Thirroul collective Black Gold puts the Illawarra's creative talent on the map

Mining creativity: Aaron Curnow, Chris Kelly, Aaron Hughes, Michael French, Harrison Reid, Lauren Cassar, Brendan Davies and Simon Perini are all members of the Black Gold collective in Thirroul. Picture: Robert Peet.

Mining creativity: Aaron Curnow, Chris Kelly, Aaron Hughes, Michael French, Harrison Reid, Lauren Cassar, Brendan Davies and Simon Perini are all members of the Black Gold collective in Thirroul. Picture: Robert Peet.

Traditional industries like mining and manufacturing have defined the Illawarra for decades, but a fast-growing collection of artists, designers and musicians are giving the region a new name.

Nowhere are these creative types more concentrated than in the northern suburbs, in the narrow wedge of coastline between Bulli and Stanwell Park sometimes known as the Coal Coast.

While their work couldn’t be more different to the heavy industries now facing rapid decline, many of these artisans have claimed the area’s history as their own, stamping references to coal on cold drip coffee labels, album covers or gallery openings like a badge of honour.

Black Gold – a collective and something of a microcosm of what the creative Coal Coast community does best – is no different.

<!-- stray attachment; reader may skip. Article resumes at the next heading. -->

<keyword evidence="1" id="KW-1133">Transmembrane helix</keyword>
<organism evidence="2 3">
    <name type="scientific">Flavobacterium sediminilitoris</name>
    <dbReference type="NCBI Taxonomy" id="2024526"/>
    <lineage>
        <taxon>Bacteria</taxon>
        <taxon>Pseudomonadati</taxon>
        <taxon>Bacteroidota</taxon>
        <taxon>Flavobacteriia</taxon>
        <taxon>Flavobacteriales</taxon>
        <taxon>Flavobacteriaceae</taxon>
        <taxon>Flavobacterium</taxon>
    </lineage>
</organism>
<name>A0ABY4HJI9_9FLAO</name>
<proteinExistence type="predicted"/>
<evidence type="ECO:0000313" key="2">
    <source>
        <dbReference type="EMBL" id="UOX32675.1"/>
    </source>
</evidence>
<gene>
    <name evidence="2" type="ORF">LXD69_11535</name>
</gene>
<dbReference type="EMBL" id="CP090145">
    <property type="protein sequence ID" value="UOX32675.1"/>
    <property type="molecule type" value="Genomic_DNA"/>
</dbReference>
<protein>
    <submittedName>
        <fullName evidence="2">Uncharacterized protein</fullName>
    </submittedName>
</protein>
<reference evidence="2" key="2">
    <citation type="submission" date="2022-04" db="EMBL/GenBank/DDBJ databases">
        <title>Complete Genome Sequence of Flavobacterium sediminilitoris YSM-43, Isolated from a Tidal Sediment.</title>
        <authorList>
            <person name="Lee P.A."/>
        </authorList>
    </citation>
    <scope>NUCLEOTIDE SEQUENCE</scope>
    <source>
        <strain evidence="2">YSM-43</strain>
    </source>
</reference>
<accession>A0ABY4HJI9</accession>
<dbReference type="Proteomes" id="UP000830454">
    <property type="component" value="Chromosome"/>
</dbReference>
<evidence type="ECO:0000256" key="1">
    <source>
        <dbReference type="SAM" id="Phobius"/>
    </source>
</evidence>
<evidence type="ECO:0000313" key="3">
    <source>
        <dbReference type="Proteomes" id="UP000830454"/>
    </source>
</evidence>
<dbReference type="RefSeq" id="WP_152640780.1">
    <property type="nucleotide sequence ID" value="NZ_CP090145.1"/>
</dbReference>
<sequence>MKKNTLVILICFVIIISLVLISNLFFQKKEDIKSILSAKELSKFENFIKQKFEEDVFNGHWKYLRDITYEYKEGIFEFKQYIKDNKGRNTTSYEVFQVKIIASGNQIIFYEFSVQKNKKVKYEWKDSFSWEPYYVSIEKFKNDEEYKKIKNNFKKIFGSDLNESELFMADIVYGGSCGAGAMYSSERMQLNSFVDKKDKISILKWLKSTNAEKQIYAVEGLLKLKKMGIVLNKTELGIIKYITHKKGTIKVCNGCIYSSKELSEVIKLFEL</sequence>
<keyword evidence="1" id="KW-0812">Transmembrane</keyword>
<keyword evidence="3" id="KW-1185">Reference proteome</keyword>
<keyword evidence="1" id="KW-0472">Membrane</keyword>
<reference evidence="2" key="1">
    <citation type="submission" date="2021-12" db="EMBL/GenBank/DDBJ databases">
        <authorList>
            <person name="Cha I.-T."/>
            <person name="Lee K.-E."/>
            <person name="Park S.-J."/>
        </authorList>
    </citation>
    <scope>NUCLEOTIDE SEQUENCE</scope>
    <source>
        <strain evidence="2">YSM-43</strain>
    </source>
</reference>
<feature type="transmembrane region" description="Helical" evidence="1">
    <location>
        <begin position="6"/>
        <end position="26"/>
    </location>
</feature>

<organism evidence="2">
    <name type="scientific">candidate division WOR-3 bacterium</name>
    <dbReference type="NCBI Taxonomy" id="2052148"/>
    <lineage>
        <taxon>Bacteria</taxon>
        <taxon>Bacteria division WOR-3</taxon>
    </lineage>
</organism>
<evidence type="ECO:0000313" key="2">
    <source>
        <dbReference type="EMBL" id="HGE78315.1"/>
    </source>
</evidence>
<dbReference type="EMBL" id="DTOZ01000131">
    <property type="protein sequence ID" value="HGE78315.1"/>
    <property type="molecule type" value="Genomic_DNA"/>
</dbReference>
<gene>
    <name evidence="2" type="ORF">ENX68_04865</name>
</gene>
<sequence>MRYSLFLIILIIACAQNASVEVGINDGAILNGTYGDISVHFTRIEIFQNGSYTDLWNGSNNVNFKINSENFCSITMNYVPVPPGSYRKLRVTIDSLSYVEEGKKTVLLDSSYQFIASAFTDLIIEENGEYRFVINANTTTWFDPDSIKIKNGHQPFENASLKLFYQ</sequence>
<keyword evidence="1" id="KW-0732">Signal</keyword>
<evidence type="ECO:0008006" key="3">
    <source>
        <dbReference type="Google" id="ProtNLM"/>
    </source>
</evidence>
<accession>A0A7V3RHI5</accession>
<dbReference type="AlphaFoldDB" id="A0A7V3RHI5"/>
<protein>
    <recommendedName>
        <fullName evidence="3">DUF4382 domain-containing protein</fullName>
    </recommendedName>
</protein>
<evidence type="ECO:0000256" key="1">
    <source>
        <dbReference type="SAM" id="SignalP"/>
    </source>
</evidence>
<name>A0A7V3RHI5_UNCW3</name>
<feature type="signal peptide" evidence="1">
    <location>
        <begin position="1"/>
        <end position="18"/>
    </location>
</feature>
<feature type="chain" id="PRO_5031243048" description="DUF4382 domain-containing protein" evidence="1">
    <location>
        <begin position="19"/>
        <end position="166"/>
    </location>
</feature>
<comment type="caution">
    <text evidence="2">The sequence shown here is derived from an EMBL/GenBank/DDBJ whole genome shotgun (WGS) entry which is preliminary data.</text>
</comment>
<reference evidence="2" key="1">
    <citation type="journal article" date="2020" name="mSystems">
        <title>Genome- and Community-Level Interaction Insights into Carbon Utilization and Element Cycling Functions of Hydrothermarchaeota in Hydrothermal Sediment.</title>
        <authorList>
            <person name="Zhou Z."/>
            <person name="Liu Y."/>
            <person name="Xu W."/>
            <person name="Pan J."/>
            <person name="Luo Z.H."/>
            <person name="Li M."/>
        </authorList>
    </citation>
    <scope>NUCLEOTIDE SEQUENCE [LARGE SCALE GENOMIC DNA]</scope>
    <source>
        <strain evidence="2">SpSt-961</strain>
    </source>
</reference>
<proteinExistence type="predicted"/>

While technically just the space above Thirroul’s Finbox cafe and surf store, Black Gold has become many things in its 18-month existence: a website, gallery space, co-working hub, record store and music venue.

The idea for the collective was instigated by travel photographer and website administrator Aaron Hughes.

“Originally a couple of us wanted to not work at home, and [Finbox owner] Chris Kelly was keen to open a cafe,” Mr Hughes said.

“There was this space above the cafe, and it just developed from there.”

Among the dozen or so people who work out of the building are graphic designers, photographers, a textile artist, a record label owner and a lead singer/draftsman.

The various tenants share the rent, giving them a dedicated office close to home that they couldn’t otherwise afford and an inspiring place to work with like-minded people.

“Working at home, there are a lot of distractions and it’s hard to get motivated,” Mr Hughes said.

“We didn’t necessarily know each other before we came here, but we’ve found we’ve been able to share a lot of our expertise and ideas, even across very different fields of work.

“We’re all from the surrounding suburbs and are really keen to build on the creative community here.”

Music also plays a big part in the space, with Shining Bird frontman Dane Taylor using it to work as a draftsman, and Spunk Records’ Aaron Curnow basing his music label office there.

As well as selling records, Mr Curnow has been hosting intimate gigs for the artists he represents.

On Thursday (October 22), The Ocean Party, Gold Class and Stolen Violin will play at Finbox as part of a 21-date Australian tour.

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